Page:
Fading Gigolo
⋆⋆⋆½ out of four stars
Rated: R for some sexual content, language and brief nudity
Theater: Uptown


There’s an unforced charm to “Fading Gigolo” that dares you to quibble about its crazy plot. In a case of monumentally unlikely casting, John Turturro plays a New York City florist turned high-priced escort, and Woody Allen plays his quick-talking pimp. Seriously. The actors make a genial comedy team, and their enterprise, with the gentle Turturro treating his clients like delicate blossoms, feels romantic rather than sordid. Allen is the money-minded brains of the operation, eternally looking for ways to squeeze a higher percentage out of his friend’s fees. Turturro is the irresistible soul, a gentleman gigolo.

Turturro, who also wrote and directs with assurance, places his story in a richly romanticized New York. It’s a place of powerful ethnic and economic divisions where love, if not the solution to every rift, is at least a temporary balm. Turturro falls for his platonic, massage-only client, an ultra-Orthodox widow (Vanessa Paradis) adored from afar by a protective neighborhood watch captain (Liev Schreiber). Complications arise as Turturro juggles his emotional obligations with the demands of kinky cougars Sharon Stone and Sofia Vergara, who want him for a threesome. Meanwhile, Allen, acting better than he has in a decade, is hauled before a rabbinical court for his crimes against morality. The tone swoops from touching drama to hambone commedia dell’arte without setting a foot wrong. Somewhere up there, Cupid is smiling.

Hateship Loveship
⋆⋆⋆ out of four stars
Rated: R for drug use, some sexuality and language
Theater: St. Anthony Main


Kristen Wiig is on her way to being the new McConaughey, a pigeonholed actor who wows us with unexpected range. The latest evidence is her stellar work in “Hateship Loveship,” an ensemble relationship drama based on a short story by Nobel Prize winner Alice Munro.

Wiig plays a maid whose new employer (Nick Nolte) is a prosperous small-town lawyer raising his teen granddaughter (Hailee Steinfeld). The girl’s reprobate father (Guy Pearce) has been relegated to the fringes of her life following the accident in which he killed her mother. Wiig gives a delicate, muted performance as a workaday drudge whose drab exterior conceals a deep longing and faith in pure love. Steinfeld plays along when her mean girlfriend e-mails sham messages from her handsome absentee dad to the wallflower housekeeper. As the correspondence becomes cruelly florid and romantic, Steinfeld pulls out of the prank, but the die is already cast, setting up Wiig for crushing humiliation.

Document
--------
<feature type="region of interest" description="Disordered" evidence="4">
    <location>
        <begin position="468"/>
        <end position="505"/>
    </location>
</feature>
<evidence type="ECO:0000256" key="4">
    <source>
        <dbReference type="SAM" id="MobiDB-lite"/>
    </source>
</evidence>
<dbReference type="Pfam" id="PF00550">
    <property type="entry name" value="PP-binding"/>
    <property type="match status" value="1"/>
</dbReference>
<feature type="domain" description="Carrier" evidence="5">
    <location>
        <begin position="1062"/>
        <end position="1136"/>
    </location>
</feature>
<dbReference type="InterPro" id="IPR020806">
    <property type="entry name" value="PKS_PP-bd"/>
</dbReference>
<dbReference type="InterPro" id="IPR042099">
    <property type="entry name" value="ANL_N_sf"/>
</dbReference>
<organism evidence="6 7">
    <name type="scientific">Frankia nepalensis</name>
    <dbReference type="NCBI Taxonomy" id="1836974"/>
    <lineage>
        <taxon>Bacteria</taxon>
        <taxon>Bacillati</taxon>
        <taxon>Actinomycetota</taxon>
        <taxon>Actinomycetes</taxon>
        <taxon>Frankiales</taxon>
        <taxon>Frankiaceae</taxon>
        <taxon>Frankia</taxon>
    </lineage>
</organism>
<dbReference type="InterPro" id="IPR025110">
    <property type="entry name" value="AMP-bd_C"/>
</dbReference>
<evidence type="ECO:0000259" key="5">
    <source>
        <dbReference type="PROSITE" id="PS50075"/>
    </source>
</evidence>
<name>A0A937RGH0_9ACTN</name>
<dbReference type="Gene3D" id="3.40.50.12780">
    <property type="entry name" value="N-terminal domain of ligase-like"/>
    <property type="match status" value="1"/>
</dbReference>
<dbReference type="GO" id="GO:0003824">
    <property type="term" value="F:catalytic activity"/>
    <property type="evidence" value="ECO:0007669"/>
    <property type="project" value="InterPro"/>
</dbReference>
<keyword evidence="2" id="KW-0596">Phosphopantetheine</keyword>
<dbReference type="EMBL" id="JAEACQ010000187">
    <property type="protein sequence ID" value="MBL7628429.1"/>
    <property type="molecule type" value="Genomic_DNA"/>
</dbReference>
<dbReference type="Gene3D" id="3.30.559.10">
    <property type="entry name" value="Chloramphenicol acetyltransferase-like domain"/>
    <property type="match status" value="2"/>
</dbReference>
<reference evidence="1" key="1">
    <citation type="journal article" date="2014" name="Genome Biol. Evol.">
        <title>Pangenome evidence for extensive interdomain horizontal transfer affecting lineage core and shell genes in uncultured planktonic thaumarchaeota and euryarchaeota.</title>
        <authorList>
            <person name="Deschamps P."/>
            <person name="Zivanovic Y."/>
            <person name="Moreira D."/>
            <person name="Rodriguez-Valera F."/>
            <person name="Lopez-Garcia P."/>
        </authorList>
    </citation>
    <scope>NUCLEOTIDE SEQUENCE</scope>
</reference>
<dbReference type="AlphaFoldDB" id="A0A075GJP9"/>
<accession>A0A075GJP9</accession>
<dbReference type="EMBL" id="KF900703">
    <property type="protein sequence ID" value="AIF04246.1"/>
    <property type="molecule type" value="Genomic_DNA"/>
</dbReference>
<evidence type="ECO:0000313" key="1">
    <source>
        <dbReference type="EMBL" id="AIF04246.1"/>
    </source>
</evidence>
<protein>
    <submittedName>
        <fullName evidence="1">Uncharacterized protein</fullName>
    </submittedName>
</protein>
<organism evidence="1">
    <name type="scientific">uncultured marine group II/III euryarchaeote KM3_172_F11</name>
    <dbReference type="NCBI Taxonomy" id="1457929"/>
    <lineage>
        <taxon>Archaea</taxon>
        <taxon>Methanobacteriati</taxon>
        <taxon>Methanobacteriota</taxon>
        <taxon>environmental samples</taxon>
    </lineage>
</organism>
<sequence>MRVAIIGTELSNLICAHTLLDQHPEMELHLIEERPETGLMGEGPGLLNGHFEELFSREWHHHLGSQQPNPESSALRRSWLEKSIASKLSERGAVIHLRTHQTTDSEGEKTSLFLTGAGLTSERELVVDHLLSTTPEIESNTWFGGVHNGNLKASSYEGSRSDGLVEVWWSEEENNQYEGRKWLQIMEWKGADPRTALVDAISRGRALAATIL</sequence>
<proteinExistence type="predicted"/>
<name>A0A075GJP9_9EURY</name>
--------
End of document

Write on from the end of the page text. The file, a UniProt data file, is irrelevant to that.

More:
The film draws out the suspense deliberately. There’s no pessimism in Munro’s story, however, and the tangled connections among all of the characters resolve in a surprisingly romantic and resilient spirit. Wiig’s underplaying, a repressed otherworldly Sissy Spacek sort of thing, has its moments of humor, but this proud, simple woman is never for an instant comic. She’s the steadfast guiding spirit of a touching, against-all-odds love story.

Dancing in Jaffa
⋆⋆⋆½ out of four stars
Unrated: Suitable for all audiences. In English and subtitled Arabic and Hebrew.
Theater: Lagoon


Getting fifth-grade boys and girls to dance together is tough. Eleven-year-olds are at their most cootie-conscious and anxious. It’s tougher still when the students learning to perform and compete together are a diverse mix of Palestinian Israelis and Israeli Jews.

That’s the challenge that ballroom dance champion Pierre Dulaine took on when he brought his Dancing Classrooms program to Jaffa, the city of his birth. When boys and girls dance together, Dulaine’s theory goes, they will see a person, not a vilified abstraction. “What I’m asking them to do,” he says, “is dance with the enemy.”

The experiment in dance diplomacy is even more difficult than he imagined. Many Muslim parents opt out, loath to violate religious traditions of gender segregation. The Jewish parents on-screen don’t raise spoken objections. The shocked expressions on their faces when they learn that their children will be partnering with Palestinians say it all. Still, Dulaine persists, enforcing good form and proper manners by swatting malcontent kids with the tail of his necktie.

A fey, theatrical fellow, Dulaine is a natural camera subject, and the children respond warmly to his attention — eventually. Whether the cross-cultural friendships begun here will stand the test of time is anyone’s guess, but it’s a start.